SPEAK OUT ON FGM
WHY SHOULD ‘KHATNA’ OF GIRLS BE STOPPED?
Female Genital Mutilation (FGM) is a harmful traditional practice that involves the removal of part or all of the female genitalia. Around the world the WHO & UNICEF estimate that 100 to 140 million women and girls have been subjected to FGM. Today FGM is known to occur in Africa, the Middle East, Asia and in practicing communities who reside in North America, Europe, and Australia. GIRLS’ TYPES HEALTH KHATNA OF FGM IMPACT IN INDIA The World Health Organization (WHO) has classified FGM into 4 types: • Clitoridectomy: partial or total removal of the clitoris and/or the prepuce • Excision: partial or total removal of the clitoris and the labia minora, with or without excision of the labia majora • Infibulation: the most extreme form, the removal of all external genitalia and the stitching together of the two sides of the vulva • Other: all other harmful procedures done to the female genitalia for nonmedical purposes, for example, pricking, piercing, incising, scraping and cauterizing
In India Khatna of girls is practiced by the Bohras, Shiite sub-sects mainly residing in Gujarat, Maharashtra, Rajasthan and Madhya Pradesh. There are an estimated one million people belonging to the Bohra community in India and a considerable number living as expats around the world. Most Bohra girls and women are subjected to Type 1 FGM or Clitoridectomy, usually at age 7. Although there is no certainty about prevalence rates in India due to lack of data, we could roughly estimate that hundreds of thousands of girls may be subjected to or are at risk of FGM in the community.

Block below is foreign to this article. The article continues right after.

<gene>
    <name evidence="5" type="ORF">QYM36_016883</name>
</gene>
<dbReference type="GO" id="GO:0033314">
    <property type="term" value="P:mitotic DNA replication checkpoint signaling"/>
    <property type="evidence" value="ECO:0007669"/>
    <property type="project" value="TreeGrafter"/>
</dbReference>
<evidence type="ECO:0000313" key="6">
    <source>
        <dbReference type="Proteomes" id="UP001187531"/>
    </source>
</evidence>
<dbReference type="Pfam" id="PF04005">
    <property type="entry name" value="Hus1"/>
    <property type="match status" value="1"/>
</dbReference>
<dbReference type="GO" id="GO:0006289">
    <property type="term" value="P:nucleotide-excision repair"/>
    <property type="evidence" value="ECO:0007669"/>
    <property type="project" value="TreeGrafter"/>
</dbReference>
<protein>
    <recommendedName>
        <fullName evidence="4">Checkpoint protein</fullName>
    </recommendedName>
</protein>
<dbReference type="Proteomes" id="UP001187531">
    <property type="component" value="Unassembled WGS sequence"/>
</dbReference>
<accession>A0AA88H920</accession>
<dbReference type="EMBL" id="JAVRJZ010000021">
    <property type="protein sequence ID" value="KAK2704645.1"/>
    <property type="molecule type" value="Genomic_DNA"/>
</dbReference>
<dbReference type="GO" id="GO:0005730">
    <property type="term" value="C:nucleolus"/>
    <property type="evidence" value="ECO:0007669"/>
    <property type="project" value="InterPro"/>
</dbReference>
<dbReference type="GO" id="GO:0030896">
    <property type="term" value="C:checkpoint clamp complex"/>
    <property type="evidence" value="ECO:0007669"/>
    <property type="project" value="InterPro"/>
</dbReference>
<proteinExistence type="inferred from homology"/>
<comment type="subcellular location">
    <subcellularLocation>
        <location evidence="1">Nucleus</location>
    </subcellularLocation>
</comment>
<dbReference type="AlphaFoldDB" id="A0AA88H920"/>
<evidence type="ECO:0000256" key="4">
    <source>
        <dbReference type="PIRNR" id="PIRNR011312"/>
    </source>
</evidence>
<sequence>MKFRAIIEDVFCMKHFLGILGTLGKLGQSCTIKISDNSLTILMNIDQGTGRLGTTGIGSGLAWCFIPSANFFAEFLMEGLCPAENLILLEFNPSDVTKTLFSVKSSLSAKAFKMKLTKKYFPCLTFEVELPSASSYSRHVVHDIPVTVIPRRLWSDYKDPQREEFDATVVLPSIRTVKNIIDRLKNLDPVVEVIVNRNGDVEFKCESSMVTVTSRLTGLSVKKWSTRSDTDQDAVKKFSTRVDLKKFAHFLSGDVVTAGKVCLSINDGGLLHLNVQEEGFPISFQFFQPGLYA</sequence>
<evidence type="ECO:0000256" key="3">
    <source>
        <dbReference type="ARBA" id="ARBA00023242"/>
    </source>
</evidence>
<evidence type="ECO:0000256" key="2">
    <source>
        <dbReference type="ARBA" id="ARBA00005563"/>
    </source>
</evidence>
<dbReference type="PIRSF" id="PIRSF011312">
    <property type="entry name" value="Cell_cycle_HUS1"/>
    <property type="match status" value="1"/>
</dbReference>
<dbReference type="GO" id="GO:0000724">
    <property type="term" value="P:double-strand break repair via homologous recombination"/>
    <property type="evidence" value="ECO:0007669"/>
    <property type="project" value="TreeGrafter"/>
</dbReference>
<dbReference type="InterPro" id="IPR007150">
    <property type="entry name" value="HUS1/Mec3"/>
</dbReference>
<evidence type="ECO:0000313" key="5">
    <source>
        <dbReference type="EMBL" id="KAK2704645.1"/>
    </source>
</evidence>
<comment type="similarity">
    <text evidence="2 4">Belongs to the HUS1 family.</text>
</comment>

FGM is generally performed without anesthetic, sometimes by traditional circumcisers and sometimes in medical facilities. According to the WHO it can have lifelong health consequences. Some of the risks from Type 1 FGM include: • Severe pain • Excessive bleeding • Genital tissue swelling • Fever infections • Urinary problems • Post Traumatic Stress • Depression • Anxiety • Pain during sexual intercourse • Reduced sexual pleasure
Why is Khatna performed on girls?
1. To control women’s sexuality, to ensure virginity until marriage and fidelity in marriage 2. Khatna reduces girls’ and women’s sexual pleasure and this is associated with notions of “modesty” 3. Khatna increases girls’ eligibility for marriage within the community 4. People subject girls to Khatna for fear of excommunication by the religious body 5. Undergoing Khatna reaffirms a Bohra girl’s identity Speak Out On FGM